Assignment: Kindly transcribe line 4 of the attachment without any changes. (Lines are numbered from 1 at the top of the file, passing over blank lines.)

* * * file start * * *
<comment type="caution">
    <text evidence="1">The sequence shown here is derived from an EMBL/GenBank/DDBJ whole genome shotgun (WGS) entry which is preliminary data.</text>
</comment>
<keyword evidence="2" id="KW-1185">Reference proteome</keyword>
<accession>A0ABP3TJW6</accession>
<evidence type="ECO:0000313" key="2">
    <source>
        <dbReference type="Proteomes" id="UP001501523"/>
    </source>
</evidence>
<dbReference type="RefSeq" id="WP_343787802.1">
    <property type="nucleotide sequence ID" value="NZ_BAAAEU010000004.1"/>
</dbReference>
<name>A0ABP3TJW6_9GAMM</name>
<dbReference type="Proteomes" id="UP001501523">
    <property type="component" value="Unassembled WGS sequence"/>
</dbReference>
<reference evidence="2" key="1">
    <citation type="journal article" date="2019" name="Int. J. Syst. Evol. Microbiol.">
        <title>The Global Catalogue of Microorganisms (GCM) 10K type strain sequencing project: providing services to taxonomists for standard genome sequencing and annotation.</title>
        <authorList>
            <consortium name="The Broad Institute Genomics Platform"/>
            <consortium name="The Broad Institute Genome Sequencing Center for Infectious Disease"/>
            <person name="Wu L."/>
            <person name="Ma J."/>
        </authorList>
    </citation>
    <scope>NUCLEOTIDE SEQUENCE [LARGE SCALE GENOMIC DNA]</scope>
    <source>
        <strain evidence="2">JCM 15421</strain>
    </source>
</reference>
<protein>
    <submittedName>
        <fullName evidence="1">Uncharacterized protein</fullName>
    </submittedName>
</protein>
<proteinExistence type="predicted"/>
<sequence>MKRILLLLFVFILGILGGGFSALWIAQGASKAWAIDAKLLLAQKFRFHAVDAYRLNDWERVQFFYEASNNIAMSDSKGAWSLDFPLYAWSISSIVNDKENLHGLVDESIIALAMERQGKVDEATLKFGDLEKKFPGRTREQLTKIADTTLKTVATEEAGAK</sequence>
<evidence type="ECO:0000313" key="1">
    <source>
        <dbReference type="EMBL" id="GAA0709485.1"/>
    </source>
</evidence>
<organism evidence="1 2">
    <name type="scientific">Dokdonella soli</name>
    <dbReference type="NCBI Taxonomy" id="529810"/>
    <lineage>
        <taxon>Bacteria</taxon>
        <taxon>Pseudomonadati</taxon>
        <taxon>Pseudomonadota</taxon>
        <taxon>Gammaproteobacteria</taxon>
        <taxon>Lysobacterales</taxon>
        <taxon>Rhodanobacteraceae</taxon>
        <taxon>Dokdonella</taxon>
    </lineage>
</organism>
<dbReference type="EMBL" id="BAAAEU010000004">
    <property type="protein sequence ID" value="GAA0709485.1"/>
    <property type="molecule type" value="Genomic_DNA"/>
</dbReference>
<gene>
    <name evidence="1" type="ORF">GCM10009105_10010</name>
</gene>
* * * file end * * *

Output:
<keyword evidence="2" id="KW-1185">Reference proteome</keyword>